Indigenous Affairs, Public Safety pass buck on border-straddling First Nations
Crossing the border 'complicated,' says AFN Quebec Regional Chief Ghislain Picard
When it comes to questions about who should be helping Aboriginal communities navigate the Canada-U.S. border, the Liberal government's Public Safety and Indigenous Affairs departments are pointing the finger at each other.
Earlier this week, the Senate committee on Aboriginal Peoples issued a report urging the federal government to examine the challenges faced by First Nations communities that straddle the border.
The report, entitled Border Crossing Issues and the Jay Treaty, details some of the logistical hurdles faced by residents of the Akwesasne reserve, which extends from Ontario and Quebec into the U.S.
It specifically urges Indigenous Affairs Minister Carolyn Bennett to appoint a "special representative" to come up with ways to make crossing the border easier for First Nations people.
"Although our minister is mentioned in the report, this is 100 per cent a Public Safety file," said an email from the department.
Public Safety, however, had a different perspective.
"We are reviewing the report and its recommendations," the department said in an email.
"While it is up to the minister of Indigenous and Northern Affairs to respond to this recommendation, we are committed to collaborating with other government departments to address shared challenges and to serve the needs of Canadians."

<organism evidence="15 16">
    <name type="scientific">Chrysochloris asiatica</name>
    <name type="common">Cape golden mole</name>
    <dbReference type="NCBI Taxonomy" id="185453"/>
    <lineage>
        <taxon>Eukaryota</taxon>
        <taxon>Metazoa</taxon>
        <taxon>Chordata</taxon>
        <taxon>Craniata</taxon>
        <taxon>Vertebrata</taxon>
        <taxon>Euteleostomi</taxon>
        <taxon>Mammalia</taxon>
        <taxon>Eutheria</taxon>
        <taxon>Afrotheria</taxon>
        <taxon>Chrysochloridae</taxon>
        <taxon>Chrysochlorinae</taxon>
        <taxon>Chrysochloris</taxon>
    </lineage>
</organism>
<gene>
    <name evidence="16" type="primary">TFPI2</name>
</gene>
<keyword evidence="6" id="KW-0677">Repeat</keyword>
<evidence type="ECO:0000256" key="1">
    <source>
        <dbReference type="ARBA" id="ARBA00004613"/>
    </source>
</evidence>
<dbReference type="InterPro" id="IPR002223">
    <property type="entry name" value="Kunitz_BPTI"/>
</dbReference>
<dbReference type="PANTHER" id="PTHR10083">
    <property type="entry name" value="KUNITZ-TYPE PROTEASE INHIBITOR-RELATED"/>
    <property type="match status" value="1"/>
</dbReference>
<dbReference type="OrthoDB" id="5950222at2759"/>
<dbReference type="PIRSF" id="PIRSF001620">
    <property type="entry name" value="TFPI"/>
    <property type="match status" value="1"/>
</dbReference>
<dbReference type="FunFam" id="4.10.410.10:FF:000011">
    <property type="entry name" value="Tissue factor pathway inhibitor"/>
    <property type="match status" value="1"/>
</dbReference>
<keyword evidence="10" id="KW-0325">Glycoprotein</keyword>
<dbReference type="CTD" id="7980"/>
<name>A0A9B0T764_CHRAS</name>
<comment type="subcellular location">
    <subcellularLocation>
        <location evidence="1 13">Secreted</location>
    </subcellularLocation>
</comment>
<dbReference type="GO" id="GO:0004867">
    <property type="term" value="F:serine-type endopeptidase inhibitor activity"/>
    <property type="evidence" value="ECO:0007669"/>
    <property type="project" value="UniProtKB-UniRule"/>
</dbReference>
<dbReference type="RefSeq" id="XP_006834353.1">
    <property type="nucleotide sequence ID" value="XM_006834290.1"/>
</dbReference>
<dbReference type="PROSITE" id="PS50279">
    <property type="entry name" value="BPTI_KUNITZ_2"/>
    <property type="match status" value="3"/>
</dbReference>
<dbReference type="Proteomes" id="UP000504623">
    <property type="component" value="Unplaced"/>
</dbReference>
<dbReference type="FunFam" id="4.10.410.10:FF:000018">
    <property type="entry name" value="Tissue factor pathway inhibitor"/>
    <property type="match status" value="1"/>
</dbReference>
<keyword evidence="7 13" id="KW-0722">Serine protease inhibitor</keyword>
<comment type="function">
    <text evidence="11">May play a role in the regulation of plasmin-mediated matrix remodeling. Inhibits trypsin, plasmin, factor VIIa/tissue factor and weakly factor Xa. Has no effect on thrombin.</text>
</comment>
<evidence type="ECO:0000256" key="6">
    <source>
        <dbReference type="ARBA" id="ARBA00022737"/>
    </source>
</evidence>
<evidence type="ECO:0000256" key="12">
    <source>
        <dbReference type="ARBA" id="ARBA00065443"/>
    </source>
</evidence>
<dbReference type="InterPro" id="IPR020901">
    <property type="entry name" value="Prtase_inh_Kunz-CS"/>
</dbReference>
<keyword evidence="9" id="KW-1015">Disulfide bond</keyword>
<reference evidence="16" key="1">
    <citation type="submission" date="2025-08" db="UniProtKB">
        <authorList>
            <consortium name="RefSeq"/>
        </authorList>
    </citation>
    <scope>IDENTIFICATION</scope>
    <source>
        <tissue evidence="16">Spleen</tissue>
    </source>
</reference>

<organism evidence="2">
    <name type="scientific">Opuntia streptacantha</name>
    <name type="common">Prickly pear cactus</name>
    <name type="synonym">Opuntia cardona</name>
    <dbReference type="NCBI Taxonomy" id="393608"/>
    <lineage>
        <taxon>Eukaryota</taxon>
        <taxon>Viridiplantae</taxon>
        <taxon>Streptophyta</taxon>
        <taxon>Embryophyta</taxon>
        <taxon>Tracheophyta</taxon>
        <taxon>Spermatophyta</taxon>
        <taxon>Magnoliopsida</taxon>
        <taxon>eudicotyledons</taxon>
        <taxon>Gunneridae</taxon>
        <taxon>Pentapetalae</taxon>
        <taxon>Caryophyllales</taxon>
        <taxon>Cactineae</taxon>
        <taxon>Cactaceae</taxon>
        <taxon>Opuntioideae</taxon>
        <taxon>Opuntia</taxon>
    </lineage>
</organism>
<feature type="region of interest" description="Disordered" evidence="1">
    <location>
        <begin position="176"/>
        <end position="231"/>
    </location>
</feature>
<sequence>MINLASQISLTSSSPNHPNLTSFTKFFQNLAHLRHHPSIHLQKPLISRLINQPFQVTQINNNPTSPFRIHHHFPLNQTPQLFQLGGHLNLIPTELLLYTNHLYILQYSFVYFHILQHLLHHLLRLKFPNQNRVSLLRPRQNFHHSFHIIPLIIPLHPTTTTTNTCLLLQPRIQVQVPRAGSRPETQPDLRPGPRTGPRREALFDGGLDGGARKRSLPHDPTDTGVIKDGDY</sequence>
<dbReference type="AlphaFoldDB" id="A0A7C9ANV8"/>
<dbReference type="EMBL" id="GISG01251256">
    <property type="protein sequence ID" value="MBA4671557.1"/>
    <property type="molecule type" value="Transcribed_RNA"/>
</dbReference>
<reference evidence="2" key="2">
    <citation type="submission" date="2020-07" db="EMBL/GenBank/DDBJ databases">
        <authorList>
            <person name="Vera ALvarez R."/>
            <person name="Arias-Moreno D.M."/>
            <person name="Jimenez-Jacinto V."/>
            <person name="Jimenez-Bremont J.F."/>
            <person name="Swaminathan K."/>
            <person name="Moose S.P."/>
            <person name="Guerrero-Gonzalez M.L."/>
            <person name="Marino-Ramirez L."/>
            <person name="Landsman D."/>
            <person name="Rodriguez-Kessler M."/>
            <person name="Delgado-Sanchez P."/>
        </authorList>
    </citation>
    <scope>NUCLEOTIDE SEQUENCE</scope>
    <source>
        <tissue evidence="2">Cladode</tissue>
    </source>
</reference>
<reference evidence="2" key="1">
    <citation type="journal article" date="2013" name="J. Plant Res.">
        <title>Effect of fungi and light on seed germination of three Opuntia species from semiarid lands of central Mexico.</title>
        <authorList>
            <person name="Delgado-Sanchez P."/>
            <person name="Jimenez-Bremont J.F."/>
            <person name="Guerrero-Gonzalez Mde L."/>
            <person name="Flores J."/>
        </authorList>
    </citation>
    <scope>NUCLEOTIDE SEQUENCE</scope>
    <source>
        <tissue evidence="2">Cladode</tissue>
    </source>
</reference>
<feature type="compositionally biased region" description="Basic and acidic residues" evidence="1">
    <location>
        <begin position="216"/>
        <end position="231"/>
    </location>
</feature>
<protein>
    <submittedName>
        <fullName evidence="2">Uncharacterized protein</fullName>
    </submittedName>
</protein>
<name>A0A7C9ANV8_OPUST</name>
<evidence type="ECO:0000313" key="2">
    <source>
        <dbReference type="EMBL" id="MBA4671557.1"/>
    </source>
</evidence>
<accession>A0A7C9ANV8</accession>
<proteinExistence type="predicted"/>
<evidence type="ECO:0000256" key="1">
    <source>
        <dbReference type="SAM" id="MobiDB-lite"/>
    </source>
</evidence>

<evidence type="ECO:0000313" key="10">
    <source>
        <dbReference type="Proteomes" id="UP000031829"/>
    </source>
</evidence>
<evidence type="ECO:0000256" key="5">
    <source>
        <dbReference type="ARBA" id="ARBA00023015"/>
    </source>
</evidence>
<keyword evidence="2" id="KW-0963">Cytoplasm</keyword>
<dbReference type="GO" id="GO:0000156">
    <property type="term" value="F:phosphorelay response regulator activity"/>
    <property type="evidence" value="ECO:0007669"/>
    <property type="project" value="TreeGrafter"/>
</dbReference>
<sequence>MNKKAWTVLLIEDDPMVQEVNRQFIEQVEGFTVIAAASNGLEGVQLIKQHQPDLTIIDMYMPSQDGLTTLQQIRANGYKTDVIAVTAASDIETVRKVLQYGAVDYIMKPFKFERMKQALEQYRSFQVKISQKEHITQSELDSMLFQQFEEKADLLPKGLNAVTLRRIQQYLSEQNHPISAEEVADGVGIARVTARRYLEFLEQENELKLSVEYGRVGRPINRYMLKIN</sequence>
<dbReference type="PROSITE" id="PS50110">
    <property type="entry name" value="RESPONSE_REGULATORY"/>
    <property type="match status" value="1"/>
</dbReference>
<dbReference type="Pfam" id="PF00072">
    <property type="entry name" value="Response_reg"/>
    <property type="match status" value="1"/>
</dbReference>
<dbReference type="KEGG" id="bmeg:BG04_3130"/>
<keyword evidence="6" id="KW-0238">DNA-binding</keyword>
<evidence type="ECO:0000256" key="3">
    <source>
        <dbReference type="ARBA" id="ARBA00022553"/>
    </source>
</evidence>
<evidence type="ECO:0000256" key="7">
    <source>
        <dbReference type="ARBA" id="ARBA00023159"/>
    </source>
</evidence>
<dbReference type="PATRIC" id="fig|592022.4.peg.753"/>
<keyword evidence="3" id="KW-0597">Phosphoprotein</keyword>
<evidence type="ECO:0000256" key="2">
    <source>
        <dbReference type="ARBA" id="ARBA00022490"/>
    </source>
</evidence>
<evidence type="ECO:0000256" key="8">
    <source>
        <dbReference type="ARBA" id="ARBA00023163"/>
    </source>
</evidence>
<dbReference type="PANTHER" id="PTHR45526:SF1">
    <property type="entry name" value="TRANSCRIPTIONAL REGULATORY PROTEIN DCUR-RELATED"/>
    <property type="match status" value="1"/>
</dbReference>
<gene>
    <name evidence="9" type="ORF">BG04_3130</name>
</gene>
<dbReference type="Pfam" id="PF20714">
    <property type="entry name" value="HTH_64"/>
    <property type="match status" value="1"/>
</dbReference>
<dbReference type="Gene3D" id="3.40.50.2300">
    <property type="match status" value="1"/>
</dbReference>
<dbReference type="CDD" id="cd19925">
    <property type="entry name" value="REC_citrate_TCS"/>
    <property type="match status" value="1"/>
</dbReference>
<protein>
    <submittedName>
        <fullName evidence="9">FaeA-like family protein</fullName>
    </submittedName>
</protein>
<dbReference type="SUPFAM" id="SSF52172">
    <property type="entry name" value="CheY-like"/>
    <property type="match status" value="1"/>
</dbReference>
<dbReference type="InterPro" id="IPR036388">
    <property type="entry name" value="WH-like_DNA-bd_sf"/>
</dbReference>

The report focuses in particular on the logistical hurdles faced by residents of the Akwesasne reserve, which extends from Ontario and Quebec into the U.S. Parts of the Canadian side can only be accessed via the U.S., frustrating residents with families or jobs on the opposite side of the border, it says.
To travel from Canada and across the border to the States... just to get access to a medical centre or a clinic is totally ridiculous.-Ghislain Picard, regional Chief, Assembly of First Nations Quebec
Assembly of First Nations Quebec Regional Chief Ghislain Picard agreed the issue needs to be addressed.
"A situation where people have to travel from Canada and across the border to the States and back to Canada just to get access to a medical centre or a clinic is totally ridiculous," he said.
"For the past few years, crossing the border has been more complicated (now) there is (U.S.) Homeland Security involved. It was complicated before; it's even more complicated now."
The Jay Treaty, signed in 1794 by Great Britain and the United States, was established to resolve issues arising from the independence of the U.S. in 1776 and was meant to allow Aboriginal people to freely cross the newly created border.
It has no practical application in Canada and has never been implemented, but served as guidance for the senators in preparing their report.
According to the Canada Border Services Agency, First Nations members are subject to the same requirements as all other individuals when entering Canada. The requirements are different, however, when they enter the U.S.
Those who are Canadian citizens and have a valid Certificate of Indian Status card can move freely with little hassle across the border. To work in the U.S. as a Canadian-born First Nation member, an individual must be able to prove they have at least 50 per cent Aboriginal heritage.
The committee's report said the federal government has offered little help, and that the Canada Border Services Agency is in any event not in a position to provide a solution.